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    Default Re: Going backwards instead of forwards

    I've actually done that a few times.

    A client would call and say 'tomorrow is the last day of my 1 year warranty, I was just given your name, but I NEED you to inspect my house before the 1 year warranty is up - because the builder is not going to honor anything found past that date'.

    I would go by, spend 3-4-5 hours walking around, write up a one page report which stated that everything I looked at had a problem, and that I would need to come back, make a more through inspection and take items off the list if possible.

    On each of those occasions, *I never took anything off the list* - I just documented it better.

    Jerry Peck, Construction / Litigation Consultant
    Construction Litigation Consultants, LLC ( www.ConstructionLitigationConsultants.com )
    www.AskCodeMan.com

  7. #7
    Join Date
    Mar 2007
    Location
    Knoxville, TN
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    Default Re: Going backwards instead of forwards

    I think very few of us have the ability to schedule a 3-4-5 hour inspection for the next day. I'm usually scheduled out a week, and frequently longer than that.


  8. #8
    Join Date
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    Default Re: Going backwards instead of forwards

    Two of those times the follow-up inspections scheduled lasted about a week, one 6 days and one 8 days.

    Considering that most HIs only spend 3-4 hours on an inspection, 'a 15-30 minute walk through' would be comparable.

    Surely you have enough time, even at the end of a day, to stop by for a 15-30 minute walk-through, then schedule "the inspection" for later, with "the addendum" being issued then.

    My one page "reports" were followed with 400+ page "Addendums" documenting 'that I did not find anything done correctly'.

    Jerry Peck, Construction / Litigation Consultant
    Construction Litigation Consultants, LLC ( www.ConstructionLitigationConsultants.com )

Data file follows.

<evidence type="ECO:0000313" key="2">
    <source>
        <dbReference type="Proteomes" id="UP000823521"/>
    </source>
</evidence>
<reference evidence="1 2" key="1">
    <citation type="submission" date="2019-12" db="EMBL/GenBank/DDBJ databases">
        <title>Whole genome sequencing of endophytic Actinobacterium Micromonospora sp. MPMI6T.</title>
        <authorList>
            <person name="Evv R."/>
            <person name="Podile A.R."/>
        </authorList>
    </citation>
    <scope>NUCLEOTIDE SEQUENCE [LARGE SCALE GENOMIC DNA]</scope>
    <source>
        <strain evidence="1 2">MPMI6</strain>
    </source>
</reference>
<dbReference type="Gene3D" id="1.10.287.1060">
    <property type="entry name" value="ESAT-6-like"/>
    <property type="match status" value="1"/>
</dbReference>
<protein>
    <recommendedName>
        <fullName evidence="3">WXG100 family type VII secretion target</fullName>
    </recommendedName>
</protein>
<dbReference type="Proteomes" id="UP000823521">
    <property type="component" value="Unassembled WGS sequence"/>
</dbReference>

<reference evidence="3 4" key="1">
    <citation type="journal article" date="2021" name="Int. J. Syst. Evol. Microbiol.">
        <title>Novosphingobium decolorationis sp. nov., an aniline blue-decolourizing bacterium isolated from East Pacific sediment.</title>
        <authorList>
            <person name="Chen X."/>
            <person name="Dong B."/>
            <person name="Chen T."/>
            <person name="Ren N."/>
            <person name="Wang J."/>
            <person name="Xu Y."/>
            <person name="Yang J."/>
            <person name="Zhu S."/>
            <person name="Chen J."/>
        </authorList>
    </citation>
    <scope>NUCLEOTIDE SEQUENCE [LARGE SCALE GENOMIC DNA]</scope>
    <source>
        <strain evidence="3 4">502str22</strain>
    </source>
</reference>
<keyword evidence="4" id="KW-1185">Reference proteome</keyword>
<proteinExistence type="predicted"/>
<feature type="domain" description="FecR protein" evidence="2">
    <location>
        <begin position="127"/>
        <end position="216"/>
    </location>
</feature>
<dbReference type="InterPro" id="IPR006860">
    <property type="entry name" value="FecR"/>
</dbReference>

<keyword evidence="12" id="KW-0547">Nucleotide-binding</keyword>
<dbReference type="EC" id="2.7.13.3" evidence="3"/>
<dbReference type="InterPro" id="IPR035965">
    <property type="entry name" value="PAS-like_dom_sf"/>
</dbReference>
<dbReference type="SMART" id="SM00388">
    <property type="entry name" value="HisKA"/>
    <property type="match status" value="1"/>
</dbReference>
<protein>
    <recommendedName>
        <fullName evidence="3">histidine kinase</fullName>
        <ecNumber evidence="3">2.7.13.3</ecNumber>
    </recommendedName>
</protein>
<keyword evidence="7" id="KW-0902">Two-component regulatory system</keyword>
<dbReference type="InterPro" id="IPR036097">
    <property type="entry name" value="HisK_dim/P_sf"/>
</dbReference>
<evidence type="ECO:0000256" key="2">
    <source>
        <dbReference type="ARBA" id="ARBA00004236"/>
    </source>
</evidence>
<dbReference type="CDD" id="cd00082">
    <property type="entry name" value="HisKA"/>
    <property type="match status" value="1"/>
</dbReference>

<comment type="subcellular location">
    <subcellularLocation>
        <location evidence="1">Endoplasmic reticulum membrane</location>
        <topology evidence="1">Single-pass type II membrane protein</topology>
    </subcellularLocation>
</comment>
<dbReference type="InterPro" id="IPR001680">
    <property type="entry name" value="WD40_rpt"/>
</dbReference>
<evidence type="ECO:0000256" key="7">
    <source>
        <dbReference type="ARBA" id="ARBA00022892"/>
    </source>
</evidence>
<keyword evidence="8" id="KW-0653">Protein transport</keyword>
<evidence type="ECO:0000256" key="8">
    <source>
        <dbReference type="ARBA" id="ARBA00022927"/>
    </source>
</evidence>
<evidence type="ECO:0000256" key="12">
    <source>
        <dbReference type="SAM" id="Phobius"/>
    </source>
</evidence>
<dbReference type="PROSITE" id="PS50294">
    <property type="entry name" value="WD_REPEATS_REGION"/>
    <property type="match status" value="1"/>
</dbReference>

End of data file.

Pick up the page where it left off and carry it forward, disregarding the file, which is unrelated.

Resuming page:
www.AskCodeMan.com

  9. #9
    Join Date
    Mar 2007
    Location
    Dallas, Texas
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    4,112

    Default Re: Going backwards instead of forwards

    Not being able to do an inspection the next day to rescue a client because their option period or warranty is up is not the fault of the warranty or the purchase contract in 99% of the cases. It is the fault of the client not tending to their business.
    I will bend over back-wards to try and help every client, but I am not superman and I can't be in two places at once.

    In Jerry's example, the folks have lived in the house for a year... this was not sprung on them at the last minute.

    When a purchase offer and contract are signed, it is all written down in black and white, no surprises.

    My point is the contract or rules of the contract as provided by the state are usually not the problem.
    If an agent does not provide adequate opportunity for inspections then inform your client. If you pizz off a few agents that are not doing their job properly, then maybe they needed it.
    If an agent looses a sale because of their incompetence, they will get it right the next time or join the Darwin society.

    Jim Luttrall
    www.MrInspector.net
    Dallas, Texas

  10. #10
    Join Date
    Mar 2007
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    Default Re: Going backwards instead of forwards

    Quote Originally Posted by Jim Luttrall View Post
    In Jerry's example, the folks have lived in the house for a year... this was not sprung on them at the last minute.
    While 'the inspection' was not sprung on them at the last minute, they got my name at the last minute. Previous to that, they could not find anyone they could rely on (based on word of mouth in the circles they traveled in). I just happened to have inspected, and killed, about 5 houses for one agent (the buyer's agent, I did them 'for my clients', but she was the referral source) in the preceding two weeks. She (the agent) and those soon-to-be clients met at a dinner meeting (the type which I never got invited to, *being too poor* ) and when she heard them talking, she told them about me.

    They called my the next morning.

    So, in that sense, it was 'at the last minute'.

    My point, though, was that 'doing that works'. (Writing a one pager report and following it with an addendum.)

    Jerry Peck, Construction / Litigation Consultant
    Construction Litigation Consultants, LLC ( www.ConstructionLitigationConsultants.com )
    www.AskCodeMan.com